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Polymers with Healability and Recyclability

The rapid growth in plastic use, waste, and environmental damage in recent decades has facilitated the search for more sustainable alternatives which are repeatedly recyclable and healable. Publishing in ACS Materials Letters, a team of researchers from the People’s Republic of China have presented an in-depth perspective on current progress in this field, as well as investigating challenges and future perspectives.

Study: Healable and Recyclable Polymeric Materials with High Mechanical Robustness. Image Credit: Anstasiya/Shutterstock.com

The Challenges with Polymeric Materials

Polymeric materials are a ubiquitous and supremely useful class of materials in modern society. Their superior mechanical properties, lightweight, low cost, and ease of manufacture have made them materials of choice for multiple applications such as consumer products and food packaging.

There are two main classes of plastics which are employed in modern industry for different uses: thermoplastics and thermosets. Thermoplastics possess melt processability due to the lack of covalent cross-linking, whereas thermosets possess covalent cross-linking due to irreversible curing of monomers, prepolymers, and/or oligopolymers.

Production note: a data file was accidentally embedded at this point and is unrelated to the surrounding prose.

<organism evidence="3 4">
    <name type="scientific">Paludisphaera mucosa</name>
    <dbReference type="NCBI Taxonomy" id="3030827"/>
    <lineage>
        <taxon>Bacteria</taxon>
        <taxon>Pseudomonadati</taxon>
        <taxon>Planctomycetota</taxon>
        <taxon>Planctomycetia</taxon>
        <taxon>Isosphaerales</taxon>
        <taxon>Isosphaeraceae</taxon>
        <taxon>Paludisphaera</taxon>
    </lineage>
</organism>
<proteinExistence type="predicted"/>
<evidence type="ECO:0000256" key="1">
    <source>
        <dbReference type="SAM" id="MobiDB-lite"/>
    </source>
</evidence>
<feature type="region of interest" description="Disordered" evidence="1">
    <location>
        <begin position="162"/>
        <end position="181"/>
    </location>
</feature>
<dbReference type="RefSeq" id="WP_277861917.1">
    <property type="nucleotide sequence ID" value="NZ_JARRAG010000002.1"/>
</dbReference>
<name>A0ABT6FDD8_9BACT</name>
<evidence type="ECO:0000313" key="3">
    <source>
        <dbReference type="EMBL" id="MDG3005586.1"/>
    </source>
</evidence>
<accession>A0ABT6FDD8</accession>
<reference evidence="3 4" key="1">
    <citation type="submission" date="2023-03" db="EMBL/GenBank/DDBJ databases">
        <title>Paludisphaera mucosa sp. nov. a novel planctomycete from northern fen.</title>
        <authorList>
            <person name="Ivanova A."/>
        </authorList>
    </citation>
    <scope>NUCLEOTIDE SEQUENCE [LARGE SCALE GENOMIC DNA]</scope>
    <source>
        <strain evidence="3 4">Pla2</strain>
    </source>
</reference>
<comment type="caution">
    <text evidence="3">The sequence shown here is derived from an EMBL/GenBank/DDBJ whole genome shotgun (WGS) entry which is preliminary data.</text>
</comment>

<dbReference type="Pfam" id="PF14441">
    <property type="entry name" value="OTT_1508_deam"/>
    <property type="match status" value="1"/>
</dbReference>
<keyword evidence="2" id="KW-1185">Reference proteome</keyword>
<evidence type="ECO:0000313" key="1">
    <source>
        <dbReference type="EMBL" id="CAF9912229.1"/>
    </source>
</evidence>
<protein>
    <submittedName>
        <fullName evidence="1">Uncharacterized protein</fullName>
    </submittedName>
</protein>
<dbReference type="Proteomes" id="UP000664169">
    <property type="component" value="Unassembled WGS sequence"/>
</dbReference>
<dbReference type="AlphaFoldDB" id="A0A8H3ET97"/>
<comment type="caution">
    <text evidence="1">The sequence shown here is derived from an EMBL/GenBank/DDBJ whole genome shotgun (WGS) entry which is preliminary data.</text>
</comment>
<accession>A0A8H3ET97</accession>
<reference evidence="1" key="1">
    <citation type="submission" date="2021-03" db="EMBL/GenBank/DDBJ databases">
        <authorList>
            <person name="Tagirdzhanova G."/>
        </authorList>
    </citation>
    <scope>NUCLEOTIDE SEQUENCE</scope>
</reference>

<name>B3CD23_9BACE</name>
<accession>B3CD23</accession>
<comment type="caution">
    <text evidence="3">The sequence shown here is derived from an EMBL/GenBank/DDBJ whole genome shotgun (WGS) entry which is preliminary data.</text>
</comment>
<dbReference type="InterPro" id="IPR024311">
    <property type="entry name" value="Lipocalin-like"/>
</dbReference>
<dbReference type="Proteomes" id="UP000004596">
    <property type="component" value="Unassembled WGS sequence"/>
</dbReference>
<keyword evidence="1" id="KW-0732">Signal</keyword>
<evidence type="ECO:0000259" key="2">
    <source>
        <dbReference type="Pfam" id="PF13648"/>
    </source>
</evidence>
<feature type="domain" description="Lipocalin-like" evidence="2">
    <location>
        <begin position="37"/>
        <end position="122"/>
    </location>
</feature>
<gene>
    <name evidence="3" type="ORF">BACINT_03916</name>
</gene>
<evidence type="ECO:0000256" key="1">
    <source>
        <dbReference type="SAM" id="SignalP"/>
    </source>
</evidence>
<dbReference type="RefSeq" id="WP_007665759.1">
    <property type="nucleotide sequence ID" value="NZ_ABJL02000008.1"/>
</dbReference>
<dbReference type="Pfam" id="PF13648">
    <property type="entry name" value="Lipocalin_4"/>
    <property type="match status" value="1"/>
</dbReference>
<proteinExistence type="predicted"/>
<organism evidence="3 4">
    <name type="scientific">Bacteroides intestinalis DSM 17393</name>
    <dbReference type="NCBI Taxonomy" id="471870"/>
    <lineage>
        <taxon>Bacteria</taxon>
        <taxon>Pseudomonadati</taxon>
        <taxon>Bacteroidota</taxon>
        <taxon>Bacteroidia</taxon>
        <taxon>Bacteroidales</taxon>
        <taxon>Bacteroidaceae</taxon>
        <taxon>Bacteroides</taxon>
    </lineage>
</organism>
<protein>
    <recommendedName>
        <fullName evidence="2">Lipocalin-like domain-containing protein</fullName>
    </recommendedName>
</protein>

Thermoplastics are easily recycled due to their processability under high temperatures, but mechanical degradation limits the number of times this is possible. Thermosets possess higher mechanical strength and excellent dimensional, chemical, and thermal stability, but are limited in their recyclability due to strong covalent cross-linking.

Improving Healability and Recyclability

Due to the issues with recyclability and the vast amount of plastic waste being generated annually (as of 2015, 6.3 million tons of plastic waste had been generated globally, with only 9% recycled), there has been significant research focus over the past two decades on developing polymeric materials which are repeatedly heatable and recyclable. Materials have been developed which possess reversible noncovalent and/or dynamic covalent polymer chain cross-linking.

After breaking down during recycling, polymeric chains in these materials can be easily reconstructed and reorganized. They can be repeatedly healed and recycled without the need for melting conditions (which can use more energy) under the conditions necessary for sufficient diffusion of material’s polymer chains. Dynamic covalent cross-linked polymer chains allow the material to act as thermosets under ambient conditions but upon specific stimuli such as heating, they can become endowed with improved healability and recyclability.

Typically, heating is used to cleave the reversible bonds in dynamically cross-linked polymeric materials to reprocess them. The main advantage of these materials is that polymer chain degradation is suppressed during the reprocessing and healing processes. This retains the material’s mechanical properties during repeated heating and reprocessing, making them a more sustainable option compared to currently widely available commercial polymers.

The Research

Publishing in ACS Materials Letters, the Chinese team has provided an in-depth perspective on current research and progress in manufacturing polymeric materials with improved recyclability and healability, and superior mechanical robustness.